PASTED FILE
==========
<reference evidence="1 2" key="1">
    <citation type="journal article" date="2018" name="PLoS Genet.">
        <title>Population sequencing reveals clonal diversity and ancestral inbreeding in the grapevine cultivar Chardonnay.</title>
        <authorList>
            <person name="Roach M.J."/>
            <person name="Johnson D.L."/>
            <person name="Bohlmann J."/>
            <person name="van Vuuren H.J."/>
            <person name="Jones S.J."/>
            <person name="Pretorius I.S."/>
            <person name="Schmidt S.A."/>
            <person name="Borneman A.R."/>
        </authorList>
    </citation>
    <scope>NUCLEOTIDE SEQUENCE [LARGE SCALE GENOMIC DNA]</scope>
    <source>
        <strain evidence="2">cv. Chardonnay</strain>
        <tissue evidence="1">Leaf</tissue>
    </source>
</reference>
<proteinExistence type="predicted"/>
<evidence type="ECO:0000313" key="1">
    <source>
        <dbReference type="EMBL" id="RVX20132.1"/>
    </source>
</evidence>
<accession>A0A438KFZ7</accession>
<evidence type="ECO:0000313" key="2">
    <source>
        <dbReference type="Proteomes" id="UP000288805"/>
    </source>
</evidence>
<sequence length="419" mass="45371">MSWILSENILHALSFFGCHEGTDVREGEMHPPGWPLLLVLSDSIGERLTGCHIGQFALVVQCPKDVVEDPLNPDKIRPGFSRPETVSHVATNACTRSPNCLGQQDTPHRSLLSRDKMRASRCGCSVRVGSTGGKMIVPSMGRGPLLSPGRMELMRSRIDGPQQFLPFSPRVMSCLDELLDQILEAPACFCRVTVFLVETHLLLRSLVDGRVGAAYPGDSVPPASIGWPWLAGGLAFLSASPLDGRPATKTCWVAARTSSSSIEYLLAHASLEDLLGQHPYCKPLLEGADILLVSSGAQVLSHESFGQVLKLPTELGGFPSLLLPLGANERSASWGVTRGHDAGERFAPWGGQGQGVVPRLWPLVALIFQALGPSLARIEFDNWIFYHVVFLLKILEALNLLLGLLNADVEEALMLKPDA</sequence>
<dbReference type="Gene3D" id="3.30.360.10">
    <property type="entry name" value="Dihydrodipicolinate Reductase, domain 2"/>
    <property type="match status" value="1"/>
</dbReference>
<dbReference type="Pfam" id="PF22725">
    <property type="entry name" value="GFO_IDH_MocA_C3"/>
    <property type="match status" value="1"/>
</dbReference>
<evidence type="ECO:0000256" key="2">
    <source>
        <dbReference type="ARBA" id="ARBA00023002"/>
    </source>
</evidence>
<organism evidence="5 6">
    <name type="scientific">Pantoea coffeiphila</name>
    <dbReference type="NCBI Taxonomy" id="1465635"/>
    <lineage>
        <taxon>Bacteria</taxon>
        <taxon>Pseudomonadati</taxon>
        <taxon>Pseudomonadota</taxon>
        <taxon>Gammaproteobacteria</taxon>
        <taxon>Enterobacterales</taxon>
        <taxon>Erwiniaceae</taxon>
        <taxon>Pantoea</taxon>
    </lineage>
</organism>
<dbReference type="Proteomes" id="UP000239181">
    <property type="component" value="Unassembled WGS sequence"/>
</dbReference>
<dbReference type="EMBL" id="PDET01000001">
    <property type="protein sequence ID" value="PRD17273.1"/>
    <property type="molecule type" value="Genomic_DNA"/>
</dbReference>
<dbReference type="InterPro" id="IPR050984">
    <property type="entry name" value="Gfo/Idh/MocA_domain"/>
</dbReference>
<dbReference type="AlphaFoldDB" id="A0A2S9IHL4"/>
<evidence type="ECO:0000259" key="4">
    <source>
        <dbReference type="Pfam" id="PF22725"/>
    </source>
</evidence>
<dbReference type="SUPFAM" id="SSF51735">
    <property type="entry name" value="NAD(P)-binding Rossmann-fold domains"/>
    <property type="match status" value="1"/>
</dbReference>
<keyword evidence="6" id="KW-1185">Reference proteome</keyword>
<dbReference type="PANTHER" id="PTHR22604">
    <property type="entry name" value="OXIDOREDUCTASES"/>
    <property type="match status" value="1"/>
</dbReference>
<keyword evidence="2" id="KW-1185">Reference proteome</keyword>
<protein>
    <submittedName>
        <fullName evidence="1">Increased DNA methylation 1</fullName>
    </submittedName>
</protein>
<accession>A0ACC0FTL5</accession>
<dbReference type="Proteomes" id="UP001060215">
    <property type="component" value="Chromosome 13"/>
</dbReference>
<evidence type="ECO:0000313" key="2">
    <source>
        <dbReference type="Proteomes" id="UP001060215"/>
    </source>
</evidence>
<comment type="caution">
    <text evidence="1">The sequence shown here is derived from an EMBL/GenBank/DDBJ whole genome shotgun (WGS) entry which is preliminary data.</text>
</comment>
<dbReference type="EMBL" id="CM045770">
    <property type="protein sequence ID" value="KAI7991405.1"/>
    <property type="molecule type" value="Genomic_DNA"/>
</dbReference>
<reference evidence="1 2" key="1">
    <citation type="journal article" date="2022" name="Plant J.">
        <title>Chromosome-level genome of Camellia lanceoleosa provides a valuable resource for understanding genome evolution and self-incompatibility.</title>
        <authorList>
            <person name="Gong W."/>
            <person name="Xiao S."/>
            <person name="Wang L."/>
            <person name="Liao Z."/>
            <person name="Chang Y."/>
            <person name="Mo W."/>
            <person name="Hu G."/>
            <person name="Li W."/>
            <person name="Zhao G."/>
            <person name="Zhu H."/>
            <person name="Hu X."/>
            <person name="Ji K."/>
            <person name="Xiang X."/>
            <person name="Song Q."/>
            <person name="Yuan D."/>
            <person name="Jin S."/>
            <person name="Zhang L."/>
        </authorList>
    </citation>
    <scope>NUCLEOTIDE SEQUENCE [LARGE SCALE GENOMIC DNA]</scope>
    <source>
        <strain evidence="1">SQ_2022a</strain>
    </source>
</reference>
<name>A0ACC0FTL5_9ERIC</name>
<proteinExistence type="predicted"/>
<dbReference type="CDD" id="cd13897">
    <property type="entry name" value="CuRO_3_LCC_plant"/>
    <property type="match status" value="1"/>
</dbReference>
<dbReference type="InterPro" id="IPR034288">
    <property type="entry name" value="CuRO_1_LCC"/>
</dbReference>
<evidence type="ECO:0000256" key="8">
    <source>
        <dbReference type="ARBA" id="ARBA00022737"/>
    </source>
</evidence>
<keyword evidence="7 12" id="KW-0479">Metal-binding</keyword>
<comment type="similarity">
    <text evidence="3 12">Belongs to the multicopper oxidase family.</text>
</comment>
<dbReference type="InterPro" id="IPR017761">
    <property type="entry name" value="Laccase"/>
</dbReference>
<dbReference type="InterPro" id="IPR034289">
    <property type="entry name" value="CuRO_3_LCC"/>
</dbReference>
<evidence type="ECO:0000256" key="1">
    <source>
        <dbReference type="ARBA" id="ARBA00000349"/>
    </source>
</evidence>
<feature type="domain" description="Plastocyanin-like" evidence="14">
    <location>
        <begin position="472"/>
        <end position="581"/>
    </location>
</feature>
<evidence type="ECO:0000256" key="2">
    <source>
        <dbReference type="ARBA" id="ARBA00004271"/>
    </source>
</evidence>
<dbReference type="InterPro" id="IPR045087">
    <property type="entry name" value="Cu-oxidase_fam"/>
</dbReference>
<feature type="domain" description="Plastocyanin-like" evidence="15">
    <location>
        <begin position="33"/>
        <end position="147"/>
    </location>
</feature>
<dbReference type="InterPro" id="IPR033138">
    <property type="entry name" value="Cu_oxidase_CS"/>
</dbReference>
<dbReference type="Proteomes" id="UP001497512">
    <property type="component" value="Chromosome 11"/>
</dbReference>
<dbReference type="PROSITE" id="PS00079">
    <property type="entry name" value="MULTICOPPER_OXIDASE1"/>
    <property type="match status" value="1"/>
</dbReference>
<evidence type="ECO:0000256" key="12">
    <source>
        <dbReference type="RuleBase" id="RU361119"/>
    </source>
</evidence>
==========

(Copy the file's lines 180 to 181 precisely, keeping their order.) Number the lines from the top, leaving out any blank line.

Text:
        <begin position="33"/>
        <end position="147"/>